Techniques such as magnetic resonance imaging (MRI), computerised tomography (CT), positron emission computed tomography (PET), single photon emission computed tomography (SPECT) and ultrasound imaging are widely used diagnostic tools for a wide range of medical investigations. For instance, the potential use of CT for the assessment of myocardial perfusion has long been recognised. However, only recently have advances in CT technology resulted in potential widespread clinical application. The most prevalent method of CT perfusion (CTP) is a single time point comparison of contrast agent at rest and under pharmacological stress.
Myocardial ischaemia is a major determinant of cardiovascular risk and perfusion imaging is an essential tool for the guidance of interventional strategies. Myocardial perfusion MRI represents a highly accurate clinical perfusion imaging technology, with higher spatial resolution than PET and SPECT and excellent correlation with invasive fractional flow reserve (FFR) data. Myocardial perfusion MRI is usually evaluated by visual assessment or by semi-quantitative approaches, mainly due to a lack of reliable standardisation of the analysis methods, partly due to the lack of a gold standard for validation of the results.
The inventors have developed and validated a medical imaging perfusion phantom, which reproduces the anatomy and physiology of a 60 kg patient and simulates blood flow in the large thoracic vessels and in the myocardium. This novel approach allows quantitative perfusion and angiographic studies to be carried out with high accuracy in the MRI and CT environments. Following on from the physiological phantom, devices can be produced to reproduce certain pathological features (i.e. narrowings – stenosis – or dilatation –aneurysms). This is particularly relevant for teaching of quantitative cardiac perfusion imaging and to simulate the hemodynamic consequences of vascular abnormalities of organ tissue perfusion.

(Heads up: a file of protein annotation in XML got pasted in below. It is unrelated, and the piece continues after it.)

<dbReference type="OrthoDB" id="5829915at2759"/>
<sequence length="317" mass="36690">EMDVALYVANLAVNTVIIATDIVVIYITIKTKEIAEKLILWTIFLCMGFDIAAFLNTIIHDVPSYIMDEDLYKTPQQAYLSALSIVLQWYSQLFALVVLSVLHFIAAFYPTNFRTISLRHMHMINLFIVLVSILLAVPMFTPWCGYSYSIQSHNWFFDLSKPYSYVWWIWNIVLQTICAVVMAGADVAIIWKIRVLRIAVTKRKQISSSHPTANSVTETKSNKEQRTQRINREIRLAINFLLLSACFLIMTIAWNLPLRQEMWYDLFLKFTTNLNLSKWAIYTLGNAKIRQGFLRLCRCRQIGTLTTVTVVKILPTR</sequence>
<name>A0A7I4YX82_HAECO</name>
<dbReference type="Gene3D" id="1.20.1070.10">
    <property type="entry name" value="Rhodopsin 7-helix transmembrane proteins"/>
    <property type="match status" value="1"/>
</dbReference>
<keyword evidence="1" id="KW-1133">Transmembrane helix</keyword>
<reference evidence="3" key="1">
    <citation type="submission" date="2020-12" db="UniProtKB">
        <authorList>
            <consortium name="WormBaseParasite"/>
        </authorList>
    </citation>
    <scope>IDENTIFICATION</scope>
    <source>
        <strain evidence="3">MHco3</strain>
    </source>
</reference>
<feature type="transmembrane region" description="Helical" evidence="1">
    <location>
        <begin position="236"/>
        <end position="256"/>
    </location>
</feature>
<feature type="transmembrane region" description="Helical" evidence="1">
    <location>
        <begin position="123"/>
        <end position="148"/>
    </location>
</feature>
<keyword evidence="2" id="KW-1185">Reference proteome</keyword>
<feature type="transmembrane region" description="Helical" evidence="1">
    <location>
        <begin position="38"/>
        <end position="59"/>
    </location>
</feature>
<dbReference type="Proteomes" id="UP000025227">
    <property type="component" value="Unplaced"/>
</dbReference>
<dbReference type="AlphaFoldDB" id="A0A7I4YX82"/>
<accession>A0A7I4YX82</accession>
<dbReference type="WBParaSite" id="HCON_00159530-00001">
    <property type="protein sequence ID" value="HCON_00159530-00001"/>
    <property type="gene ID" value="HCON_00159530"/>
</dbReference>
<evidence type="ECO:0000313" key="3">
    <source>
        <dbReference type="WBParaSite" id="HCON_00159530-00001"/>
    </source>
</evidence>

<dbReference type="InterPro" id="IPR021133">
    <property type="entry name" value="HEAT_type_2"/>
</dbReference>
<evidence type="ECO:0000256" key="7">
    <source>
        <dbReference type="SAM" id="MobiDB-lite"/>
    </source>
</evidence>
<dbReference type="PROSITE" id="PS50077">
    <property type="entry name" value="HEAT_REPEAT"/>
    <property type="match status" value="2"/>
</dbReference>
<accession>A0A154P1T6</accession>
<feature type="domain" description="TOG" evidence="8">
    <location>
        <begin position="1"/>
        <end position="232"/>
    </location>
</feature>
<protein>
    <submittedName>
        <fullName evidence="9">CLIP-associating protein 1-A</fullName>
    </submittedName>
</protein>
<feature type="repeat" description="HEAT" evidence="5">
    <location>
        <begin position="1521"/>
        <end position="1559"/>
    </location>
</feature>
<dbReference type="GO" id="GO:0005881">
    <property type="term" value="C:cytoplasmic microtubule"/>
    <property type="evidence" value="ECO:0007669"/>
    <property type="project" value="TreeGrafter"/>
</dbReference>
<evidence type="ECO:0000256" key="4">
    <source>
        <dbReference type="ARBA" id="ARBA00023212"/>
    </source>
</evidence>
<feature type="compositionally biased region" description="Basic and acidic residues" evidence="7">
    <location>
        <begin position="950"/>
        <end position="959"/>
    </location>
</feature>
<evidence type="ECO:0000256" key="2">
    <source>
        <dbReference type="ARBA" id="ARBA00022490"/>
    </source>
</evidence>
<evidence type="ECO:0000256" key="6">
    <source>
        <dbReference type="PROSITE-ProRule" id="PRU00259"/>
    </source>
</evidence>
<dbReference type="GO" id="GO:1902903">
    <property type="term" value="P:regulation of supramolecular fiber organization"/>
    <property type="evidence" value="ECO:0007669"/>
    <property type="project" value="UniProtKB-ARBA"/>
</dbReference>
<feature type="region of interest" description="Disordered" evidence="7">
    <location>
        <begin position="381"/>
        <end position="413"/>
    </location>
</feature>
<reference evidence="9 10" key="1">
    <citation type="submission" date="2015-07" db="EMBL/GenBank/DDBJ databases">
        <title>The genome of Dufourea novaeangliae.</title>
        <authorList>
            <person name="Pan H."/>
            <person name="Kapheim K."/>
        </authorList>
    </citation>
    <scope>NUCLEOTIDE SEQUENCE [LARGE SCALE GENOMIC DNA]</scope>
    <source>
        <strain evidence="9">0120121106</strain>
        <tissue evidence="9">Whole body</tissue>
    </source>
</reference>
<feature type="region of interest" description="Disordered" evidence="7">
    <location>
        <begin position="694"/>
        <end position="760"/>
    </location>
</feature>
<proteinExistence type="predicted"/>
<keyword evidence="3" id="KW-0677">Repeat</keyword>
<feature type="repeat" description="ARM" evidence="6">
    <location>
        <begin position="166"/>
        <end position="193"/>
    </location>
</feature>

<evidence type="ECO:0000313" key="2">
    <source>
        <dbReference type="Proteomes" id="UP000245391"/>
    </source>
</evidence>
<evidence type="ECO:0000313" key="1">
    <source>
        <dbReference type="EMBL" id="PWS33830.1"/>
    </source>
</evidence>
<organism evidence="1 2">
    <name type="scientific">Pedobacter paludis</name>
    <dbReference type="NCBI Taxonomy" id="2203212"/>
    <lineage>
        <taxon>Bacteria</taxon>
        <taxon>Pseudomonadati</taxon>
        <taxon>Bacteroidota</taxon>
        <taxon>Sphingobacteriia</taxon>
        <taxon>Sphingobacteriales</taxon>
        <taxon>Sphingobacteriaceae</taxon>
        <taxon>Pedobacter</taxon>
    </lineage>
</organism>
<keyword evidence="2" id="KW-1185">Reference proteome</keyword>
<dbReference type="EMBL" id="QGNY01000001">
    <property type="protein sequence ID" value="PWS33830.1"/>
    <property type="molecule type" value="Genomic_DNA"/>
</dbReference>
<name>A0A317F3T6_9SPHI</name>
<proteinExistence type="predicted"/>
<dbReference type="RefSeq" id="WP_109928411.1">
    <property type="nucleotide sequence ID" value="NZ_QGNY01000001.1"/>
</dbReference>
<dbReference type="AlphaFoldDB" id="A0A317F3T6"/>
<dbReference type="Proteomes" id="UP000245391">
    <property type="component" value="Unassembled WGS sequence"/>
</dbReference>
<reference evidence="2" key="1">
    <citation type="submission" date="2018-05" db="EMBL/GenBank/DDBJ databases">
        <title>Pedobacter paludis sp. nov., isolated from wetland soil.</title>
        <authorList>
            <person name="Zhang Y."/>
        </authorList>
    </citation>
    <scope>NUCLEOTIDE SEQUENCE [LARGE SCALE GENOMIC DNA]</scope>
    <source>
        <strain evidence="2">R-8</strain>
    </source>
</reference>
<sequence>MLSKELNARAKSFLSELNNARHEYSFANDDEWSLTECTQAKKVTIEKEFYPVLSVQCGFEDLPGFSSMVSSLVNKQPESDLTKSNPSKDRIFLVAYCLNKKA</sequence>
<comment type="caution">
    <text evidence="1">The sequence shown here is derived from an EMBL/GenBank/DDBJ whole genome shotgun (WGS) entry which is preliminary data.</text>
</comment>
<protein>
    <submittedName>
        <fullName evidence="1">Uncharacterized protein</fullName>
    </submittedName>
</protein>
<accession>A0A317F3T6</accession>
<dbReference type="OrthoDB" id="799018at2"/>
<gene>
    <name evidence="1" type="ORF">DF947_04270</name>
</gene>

It is anticipated that the phantom device will find applications in quality control, validation or calibration of monitoring devices such as MRI, CT or PET scanners. Uses of the phantoms will also include training of machine operatives and for research purposes, including research into the scanner hardware, software, techniques and reagents used in such processes.
Although the phantoms produced to date have focused on cardiac perfusion, medical imaging phantoms of other organ systems are envisaged (e.g. liver, kidney, brain).
An international PCT Application was filed taking priority from an earlier filing (priority date: 11 Mar 2013). This has been followed by national filings in the European, USA and Chinese patent offices. The Applicant is King’s College London.
KCL Principle Investigator: Dr Amedeo Chiribiri (Cardiologist and researcher)
Related, complimentary patents, claim quantitative imaging-based techniques for assessing perfusion abnormalities.
Dr Ceri J. Mathews
IP & Licensing Manager
King’s College London
Tel: +44 (0)207 848 8129